The Stronger Sex — Spiritually Speaking
Analysis of survey data shows that women are more religious than men on a variety of measures.
A Religious Portrait of African-Americans
While the U.S. is generally considered a highly religious nation, African-Americans are markedly more religious on a variety of measures than the U.S. population as a whole, including level of affiliation with a religion, attendance at religious services, frequency of prayer and religion’s importance in life.
Many Americans Say Other Faiths Can Lead to Eternal Life
Most American Christians, including evangelicals, have more than just other Christian denominations in mind when they say there are many paths to salvation. Also, roughly one-third of Americans believe that whether one achieves eternal life is determined by what a person believes, with nearly as many saying eternal life depends on one’s actions.
Palin Nomination Puts Spotlight on Pentecostalism
From the time she was a teenager until 2002, Republican vice presidential nominee Sarah Palin attended a Pentecostal church , a denomination that emphasizes such practices as speaking in tongues, prophesying, divine healing and other miraculous signs of the Holy Spirit.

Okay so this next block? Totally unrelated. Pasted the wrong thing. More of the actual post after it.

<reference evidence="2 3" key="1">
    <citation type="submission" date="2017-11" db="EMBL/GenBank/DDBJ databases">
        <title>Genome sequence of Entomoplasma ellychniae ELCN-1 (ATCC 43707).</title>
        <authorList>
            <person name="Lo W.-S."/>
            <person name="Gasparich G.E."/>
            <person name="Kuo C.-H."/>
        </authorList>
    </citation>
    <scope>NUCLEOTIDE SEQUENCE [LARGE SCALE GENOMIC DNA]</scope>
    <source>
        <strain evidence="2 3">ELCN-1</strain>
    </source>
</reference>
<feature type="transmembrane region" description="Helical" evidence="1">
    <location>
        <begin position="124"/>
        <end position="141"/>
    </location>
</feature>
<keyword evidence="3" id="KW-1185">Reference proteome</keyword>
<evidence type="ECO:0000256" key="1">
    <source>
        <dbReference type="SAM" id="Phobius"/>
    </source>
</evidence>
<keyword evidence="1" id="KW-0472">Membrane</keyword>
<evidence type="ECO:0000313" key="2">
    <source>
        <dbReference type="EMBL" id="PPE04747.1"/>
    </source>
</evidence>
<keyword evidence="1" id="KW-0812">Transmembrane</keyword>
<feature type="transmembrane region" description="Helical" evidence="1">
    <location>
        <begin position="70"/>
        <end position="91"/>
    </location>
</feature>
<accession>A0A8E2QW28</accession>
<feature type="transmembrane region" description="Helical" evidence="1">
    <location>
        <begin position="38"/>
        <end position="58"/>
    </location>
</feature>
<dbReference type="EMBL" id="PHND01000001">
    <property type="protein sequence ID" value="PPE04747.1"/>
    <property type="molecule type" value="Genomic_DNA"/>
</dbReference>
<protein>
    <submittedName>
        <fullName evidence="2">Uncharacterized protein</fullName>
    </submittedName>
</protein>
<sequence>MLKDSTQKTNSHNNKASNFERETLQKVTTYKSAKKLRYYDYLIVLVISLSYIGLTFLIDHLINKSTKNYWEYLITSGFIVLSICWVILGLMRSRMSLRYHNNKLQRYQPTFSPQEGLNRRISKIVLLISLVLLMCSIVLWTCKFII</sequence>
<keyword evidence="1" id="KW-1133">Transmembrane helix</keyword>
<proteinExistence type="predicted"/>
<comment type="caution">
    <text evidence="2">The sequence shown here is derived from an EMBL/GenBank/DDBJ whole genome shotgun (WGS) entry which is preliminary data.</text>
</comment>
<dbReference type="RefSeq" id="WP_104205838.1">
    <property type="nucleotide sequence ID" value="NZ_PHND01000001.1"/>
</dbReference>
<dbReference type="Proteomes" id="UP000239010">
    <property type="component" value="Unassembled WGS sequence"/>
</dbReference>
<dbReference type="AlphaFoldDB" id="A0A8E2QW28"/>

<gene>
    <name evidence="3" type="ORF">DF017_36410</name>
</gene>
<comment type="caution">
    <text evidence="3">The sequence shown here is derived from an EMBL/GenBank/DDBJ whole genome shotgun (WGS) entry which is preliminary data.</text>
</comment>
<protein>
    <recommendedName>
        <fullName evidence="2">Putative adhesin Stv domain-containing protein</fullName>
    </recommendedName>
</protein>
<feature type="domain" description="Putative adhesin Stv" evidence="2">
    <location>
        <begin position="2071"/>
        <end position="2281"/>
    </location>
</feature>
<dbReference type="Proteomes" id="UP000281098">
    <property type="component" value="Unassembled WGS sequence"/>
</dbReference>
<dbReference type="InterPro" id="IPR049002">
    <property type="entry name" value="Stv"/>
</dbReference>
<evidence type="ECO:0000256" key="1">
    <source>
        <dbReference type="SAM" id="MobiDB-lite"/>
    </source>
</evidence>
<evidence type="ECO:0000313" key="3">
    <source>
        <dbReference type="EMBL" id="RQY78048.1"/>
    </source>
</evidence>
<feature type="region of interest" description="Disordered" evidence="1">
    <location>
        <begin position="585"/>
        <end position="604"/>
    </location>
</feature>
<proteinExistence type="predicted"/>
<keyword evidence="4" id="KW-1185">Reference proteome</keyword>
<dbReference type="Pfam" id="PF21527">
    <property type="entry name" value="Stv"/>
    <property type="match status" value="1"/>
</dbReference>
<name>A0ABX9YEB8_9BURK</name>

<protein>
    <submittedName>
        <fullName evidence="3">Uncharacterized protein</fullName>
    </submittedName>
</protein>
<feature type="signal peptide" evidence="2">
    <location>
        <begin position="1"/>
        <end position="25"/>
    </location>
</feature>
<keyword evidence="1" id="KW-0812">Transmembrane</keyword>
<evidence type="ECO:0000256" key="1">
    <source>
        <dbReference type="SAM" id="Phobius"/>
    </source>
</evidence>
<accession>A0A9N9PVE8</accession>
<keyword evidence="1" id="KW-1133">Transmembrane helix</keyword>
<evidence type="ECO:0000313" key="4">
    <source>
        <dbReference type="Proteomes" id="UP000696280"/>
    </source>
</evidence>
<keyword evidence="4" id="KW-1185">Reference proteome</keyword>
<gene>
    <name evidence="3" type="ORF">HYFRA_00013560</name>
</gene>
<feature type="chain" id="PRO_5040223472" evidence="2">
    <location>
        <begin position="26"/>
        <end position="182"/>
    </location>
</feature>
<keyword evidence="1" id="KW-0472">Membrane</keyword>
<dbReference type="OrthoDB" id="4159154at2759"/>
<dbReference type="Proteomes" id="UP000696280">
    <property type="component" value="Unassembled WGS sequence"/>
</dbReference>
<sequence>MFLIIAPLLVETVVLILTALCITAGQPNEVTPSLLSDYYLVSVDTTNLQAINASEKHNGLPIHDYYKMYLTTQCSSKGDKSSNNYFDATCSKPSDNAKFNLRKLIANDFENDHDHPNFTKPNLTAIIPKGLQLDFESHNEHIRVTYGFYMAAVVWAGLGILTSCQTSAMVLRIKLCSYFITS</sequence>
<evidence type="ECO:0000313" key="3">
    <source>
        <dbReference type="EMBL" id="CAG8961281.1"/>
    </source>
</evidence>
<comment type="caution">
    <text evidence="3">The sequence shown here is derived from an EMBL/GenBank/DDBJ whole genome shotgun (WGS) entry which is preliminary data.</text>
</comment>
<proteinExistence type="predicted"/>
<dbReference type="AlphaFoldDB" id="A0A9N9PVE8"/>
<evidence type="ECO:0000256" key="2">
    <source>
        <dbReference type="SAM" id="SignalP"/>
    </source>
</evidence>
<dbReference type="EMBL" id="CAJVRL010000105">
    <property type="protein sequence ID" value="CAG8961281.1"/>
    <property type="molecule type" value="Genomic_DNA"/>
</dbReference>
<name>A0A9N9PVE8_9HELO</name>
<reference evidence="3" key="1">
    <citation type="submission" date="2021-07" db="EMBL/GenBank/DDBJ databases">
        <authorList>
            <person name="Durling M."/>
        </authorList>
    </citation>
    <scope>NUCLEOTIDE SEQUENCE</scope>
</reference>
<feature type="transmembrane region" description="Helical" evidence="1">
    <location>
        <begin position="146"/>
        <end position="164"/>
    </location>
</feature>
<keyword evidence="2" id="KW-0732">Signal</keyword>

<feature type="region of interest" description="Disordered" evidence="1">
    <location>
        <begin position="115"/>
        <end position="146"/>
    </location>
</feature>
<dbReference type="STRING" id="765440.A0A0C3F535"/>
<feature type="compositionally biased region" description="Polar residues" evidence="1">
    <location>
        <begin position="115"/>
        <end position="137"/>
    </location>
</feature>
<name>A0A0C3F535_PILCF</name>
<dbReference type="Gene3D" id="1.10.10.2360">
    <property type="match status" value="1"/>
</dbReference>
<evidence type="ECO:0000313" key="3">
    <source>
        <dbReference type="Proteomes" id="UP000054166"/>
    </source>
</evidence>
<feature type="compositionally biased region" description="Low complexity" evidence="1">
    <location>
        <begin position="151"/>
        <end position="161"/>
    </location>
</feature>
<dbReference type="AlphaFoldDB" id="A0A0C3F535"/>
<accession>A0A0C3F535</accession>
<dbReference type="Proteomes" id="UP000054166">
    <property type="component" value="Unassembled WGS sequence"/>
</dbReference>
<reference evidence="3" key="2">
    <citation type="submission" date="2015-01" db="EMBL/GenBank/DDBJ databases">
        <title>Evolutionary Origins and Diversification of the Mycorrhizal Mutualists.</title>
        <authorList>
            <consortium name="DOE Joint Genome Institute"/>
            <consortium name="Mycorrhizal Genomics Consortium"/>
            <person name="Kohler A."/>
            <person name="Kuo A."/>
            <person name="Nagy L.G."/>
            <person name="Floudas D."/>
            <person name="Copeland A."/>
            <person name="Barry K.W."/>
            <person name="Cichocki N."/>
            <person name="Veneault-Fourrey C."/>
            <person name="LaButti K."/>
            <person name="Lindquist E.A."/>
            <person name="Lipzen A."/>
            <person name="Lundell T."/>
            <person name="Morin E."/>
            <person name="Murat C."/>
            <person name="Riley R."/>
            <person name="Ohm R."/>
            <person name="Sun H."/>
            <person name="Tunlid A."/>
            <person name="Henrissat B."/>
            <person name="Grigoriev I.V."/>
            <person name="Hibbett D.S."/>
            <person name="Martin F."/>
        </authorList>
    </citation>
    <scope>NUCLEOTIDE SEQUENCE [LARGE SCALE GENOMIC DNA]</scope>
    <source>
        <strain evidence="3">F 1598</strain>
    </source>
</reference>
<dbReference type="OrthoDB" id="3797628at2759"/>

What Brain Science Tells Us About Religious Belief
Recent advances in neuroscience are offering researchers a look into the physiology of religious belief. In a transcript from a Pew Forum event, University of Pennsylvania radiologist, Dr. Andrew Newberg, discusses how measurable brain activity matches up with the religious experiences described by worshippers.
Courts Not Silent on Moments of Silence
An Illinois statute, now on temporary hold by a U.S. District Court, has given rise to the latest in a long line of constitutional cases involving required moments-of-silence in public schools.
America’s Catholics Occupy a Unique Place in the World of Religion
U.S. Catholics occupy something of a middle ground between their more religious fellow Catholics in the developing world, and the less devout of Europe.
A Portrait of American Catholics on the Eve of Pope Benedict’s Visit
When Pope Benedict XVI arrives in the U.S. on April 15, he will be greeted by a flock that is undergoing rapid ethnic and demographic changes.
Relativism vs. Fundamentalism: Is There a Middle Ground?
In a Pew Forum event, eminent sociologist of religion Peter Berger sets forth his view that doubt is ultimately a key element of religious faith in liberal democracies.
The U.S. Religious Landscape Survey Reveals a Fluid and Diverse Pattern of Faith
A new survey including interviews with more than 35,000 Americans finds that more than one-quarter of adults (28%) have left the faith in which they were raised in favor of another religion — or no religion at all.